Two Common Causes for Back Pain from Deadlifting

Posted by David Wang 1 year, 9 months ago Comments

I will attempt to illustrate the 2 most common causes of back pain from doing the deadlift, seen from the novice to intermediate levels. Most commonly, you are experiencing pain due to having tissues being compressed. The compressed tissue is either the lumbar discs or the paddings of the joints (E.X. SI joint & facet joints). At other times, you can have pain from tissues being over-stretched, and in this case, it is either your muscles or ligaments being over-stretched.

For illustrative purposes, curl your index finger and sit on it. This is the equivalent of joint compression under flexion. Tissues between your finger joints (the cartilagenous padding) get irritated and cause pain, followed by inflammation if you irritate it enough. The same concept can be applied to the lower back. Thus, you can also imagine how over-stretching can occur in similiar fashion by hyper-extending your fingers.

Each of these two injuries can be severely debilitating and can take you out of the gym for weeks. At worst, it can even cause permanent disabilities.

Compression and over-stretch injuries from deadlifting happen often, and these injuries can be narrowed down to 2 major causes:

  1. insufficient core pressure
  2. improper hip hinge

1. Core pressure provides straightness and rigidity to the lower back. This cannot be stressed enough. You need to learn how to produce maximum core pressure, so that you can hip hinge. If you are unfamiliar with core pressure (or bracing at the core), then you won't be able to hip hinge. If you can't hip hinge, you shouldn't deadlift.

2. Hip hinging allows you to exert maximum strength and lift from the gluteus maximus and the hamstring muscles. You never want to lift from the lumbar erector muscles. That is not a deadlift. If you cannot hip hinge properly, stop deadlifting.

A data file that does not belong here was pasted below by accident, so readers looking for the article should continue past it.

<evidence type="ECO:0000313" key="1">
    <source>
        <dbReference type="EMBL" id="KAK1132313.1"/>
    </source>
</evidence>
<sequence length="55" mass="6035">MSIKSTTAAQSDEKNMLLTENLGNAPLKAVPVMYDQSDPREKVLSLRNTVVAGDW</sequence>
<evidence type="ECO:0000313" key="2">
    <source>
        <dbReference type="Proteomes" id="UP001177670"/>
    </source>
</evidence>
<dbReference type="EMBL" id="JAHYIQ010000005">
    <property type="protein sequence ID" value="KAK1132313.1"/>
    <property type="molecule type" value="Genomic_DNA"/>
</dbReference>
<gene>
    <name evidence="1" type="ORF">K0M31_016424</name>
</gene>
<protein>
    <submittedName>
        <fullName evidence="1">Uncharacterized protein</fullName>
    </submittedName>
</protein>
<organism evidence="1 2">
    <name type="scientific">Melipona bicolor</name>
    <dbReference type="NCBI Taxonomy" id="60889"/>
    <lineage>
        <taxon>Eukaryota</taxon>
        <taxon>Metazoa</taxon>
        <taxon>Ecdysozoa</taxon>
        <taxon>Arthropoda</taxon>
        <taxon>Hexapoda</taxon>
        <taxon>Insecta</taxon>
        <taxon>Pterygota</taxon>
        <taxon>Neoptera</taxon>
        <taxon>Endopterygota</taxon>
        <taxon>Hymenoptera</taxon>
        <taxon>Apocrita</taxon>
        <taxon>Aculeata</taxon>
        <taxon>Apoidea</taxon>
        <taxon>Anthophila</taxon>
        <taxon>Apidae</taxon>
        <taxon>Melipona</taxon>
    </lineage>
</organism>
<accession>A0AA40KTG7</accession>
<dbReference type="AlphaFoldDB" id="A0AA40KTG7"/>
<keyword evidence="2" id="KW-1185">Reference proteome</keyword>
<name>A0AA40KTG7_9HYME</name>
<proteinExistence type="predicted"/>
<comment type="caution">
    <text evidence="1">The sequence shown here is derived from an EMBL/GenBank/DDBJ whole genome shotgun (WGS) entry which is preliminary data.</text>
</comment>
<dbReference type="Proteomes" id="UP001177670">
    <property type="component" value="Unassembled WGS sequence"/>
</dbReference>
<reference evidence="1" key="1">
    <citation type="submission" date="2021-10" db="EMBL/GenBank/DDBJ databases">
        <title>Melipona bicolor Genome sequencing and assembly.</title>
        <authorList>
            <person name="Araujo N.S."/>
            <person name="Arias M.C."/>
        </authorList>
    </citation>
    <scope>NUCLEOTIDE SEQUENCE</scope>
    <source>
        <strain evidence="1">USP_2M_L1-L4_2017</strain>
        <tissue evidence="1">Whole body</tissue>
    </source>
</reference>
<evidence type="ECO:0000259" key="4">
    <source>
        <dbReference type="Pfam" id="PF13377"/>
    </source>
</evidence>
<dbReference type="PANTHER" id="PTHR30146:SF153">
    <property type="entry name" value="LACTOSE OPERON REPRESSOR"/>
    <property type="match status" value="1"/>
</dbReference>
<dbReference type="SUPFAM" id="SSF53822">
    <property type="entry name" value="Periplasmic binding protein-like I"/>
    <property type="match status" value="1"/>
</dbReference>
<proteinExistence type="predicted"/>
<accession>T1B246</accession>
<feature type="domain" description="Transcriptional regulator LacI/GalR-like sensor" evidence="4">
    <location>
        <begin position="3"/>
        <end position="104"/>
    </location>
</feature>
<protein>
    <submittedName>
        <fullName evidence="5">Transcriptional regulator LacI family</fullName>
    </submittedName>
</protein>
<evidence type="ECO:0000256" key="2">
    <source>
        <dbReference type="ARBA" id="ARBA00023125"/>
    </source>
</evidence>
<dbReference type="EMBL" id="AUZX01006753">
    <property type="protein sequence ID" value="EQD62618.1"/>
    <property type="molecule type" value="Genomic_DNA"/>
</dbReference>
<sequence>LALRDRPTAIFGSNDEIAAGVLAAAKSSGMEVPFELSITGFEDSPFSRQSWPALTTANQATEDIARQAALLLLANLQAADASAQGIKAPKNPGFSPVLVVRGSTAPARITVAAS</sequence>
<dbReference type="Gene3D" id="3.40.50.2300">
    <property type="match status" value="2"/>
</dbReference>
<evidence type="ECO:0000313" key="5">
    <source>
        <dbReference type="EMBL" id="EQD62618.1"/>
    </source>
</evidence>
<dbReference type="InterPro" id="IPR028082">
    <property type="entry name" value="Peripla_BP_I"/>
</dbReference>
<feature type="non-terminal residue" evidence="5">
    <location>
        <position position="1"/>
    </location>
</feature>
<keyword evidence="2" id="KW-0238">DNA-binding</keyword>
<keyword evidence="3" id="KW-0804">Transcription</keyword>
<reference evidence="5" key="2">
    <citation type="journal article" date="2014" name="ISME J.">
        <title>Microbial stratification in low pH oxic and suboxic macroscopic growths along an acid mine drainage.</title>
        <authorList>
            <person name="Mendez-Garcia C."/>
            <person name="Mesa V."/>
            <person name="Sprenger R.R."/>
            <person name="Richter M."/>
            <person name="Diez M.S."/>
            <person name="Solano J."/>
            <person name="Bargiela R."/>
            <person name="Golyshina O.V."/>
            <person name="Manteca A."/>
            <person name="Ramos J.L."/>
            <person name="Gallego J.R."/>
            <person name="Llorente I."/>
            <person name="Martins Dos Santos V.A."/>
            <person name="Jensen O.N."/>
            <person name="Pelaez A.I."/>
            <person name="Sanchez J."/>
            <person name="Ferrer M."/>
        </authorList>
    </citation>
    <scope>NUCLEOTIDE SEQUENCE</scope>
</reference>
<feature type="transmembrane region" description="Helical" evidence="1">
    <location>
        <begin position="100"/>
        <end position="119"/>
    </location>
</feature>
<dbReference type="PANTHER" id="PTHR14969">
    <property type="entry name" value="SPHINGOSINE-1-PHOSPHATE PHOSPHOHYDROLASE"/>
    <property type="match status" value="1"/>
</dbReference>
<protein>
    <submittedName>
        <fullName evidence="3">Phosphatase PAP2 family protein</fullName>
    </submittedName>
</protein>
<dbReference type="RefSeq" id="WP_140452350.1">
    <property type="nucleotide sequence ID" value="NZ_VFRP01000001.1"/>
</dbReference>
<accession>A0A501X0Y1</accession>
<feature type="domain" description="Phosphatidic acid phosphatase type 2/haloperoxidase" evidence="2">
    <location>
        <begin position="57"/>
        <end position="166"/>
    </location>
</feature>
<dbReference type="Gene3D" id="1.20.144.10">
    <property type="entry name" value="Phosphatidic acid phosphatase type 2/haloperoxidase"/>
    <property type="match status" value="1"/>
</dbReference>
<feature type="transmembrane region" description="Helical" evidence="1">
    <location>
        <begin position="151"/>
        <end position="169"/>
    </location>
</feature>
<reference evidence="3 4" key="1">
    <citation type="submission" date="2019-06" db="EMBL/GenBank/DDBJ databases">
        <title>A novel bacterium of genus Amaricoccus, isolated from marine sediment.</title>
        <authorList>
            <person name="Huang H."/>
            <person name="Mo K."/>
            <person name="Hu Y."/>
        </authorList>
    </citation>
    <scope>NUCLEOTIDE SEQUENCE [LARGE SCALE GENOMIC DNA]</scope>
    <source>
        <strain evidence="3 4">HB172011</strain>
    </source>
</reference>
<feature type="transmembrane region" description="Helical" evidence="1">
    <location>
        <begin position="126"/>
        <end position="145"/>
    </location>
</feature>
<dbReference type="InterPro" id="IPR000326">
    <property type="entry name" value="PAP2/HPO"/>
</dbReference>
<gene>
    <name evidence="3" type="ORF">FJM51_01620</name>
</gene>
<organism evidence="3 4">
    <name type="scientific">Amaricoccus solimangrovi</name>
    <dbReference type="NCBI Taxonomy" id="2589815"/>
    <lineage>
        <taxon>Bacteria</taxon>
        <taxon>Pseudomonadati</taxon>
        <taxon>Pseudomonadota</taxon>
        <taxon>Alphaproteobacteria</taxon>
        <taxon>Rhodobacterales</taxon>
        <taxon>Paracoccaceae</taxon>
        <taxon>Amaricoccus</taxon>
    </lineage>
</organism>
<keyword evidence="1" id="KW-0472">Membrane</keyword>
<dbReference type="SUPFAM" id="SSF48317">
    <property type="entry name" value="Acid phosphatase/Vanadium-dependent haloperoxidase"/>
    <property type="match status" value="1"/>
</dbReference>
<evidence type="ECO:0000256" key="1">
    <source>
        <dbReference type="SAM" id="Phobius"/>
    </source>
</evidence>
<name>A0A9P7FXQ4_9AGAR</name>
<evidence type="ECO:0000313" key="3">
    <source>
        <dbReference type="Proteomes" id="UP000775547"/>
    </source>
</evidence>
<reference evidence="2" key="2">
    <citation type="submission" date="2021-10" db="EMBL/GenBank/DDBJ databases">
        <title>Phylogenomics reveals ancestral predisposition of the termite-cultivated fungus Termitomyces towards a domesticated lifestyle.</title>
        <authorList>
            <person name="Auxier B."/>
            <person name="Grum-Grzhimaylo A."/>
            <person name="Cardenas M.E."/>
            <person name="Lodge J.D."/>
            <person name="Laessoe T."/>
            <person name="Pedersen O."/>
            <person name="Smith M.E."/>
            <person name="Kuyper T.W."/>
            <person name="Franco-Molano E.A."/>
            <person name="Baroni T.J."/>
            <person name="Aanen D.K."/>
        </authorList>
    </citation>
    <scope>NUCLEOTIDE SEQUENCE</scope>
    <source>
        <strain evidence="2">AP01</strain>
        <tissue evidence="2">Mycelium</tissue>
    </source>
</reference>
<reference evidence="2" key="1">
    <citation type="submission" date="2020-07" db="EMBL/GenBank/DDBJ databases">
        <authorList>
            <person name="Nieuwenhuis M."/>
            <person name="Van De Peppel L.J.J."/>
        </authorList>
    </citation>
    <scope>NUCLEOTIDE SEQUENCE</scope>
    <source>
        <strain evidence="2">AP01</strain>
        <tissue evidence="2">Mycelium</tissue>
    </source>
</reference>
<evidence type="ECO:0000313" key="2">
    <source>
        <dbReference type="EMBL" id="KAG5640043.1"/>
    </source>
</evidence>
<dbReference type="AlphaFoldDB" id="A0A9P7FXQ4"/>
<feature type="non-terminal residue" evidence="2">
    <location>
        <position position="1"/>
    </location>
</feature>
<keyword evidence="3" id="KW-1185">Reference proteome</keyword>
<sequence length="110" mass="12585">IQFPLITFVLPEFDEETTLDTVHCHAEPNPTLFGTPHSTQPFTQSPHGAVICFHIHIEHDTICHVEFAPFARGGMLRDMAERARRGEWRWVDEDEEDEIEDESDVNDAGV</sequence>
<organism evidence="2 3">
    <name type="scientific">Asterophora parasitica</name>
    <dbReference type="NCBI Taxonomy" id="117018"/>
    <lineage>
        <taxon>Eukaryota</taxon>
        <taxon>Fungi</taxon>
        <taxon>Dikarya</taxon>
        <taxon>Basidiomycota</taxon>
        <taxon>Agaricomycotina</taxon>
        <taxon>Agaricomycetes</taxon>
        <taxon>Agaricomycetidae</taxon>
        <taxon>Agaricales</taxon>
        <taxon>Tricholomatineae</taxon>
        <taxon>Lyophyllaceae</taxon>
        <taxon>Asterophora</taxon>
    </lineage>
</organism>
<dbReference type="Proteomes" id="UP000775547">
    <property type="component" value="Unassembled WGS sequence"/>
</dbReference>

How to brace at the core:

  1. Stand straight with your feet hip width apart.
  2. Check to see if your tail bone (your booty) is lifted too high or tucked in way too low. Find a neutral place and call it neutral pelvis.
  3. Stiffen up your abdominal walls (image there is someone about to punch you at the belly).
  4. Pull your belly button back towards your spine while keeping your abdominal walls stiff.intra-abdominal pressure with core bracing
  5. Poke around the front and sides of your abdominal wall to make sure there is rigidity.
  6. Now you are bracing at the core and core pressure is at its maximum.
  7. Learn to breath while maintaing core pressure.
    *Practice often with the intention to become very comfortable at activating core-bracing.

How to hip hinge:

  1. Always begin by bracing at the core. When the core is braced, the entire lower torso is rigid. It prevents bending forward or back at the lumbar spine.
  2. Keep both knees unlocked, soft and constantly directly above the ankles.
  3. Reach back with your hips (your booty) and lean forward with your upper body.

  4. Maintain both knees above the ankles and don't bend them. If your weight is on your toes then you've moved your knees. Keep your body weight balanced on your heels.
  5. Continue pulling your hips back until you can feel a big stretch at your hamstrings.
  6. Check to make sure constant core pressure, check that your weight is on your heels and check that you are counter-balancing your upper body with your hips.
  • If your back is rounded, then you've lost core pressure.
  • If your back is hyper-extended, then you've lost core pressure.
  • Practice hip hinging throughout the day until you are comfortably incorporating the maneuver into your daily routines. (I.E. bending over to brush your teeth, picking up a box, vacuuming, etc.)

So to sum up the article, start by learning to brace at the core, and then learn to hip hinge properly. By the time you are proficient with these two techniques, you can then begin deadlifting safely.

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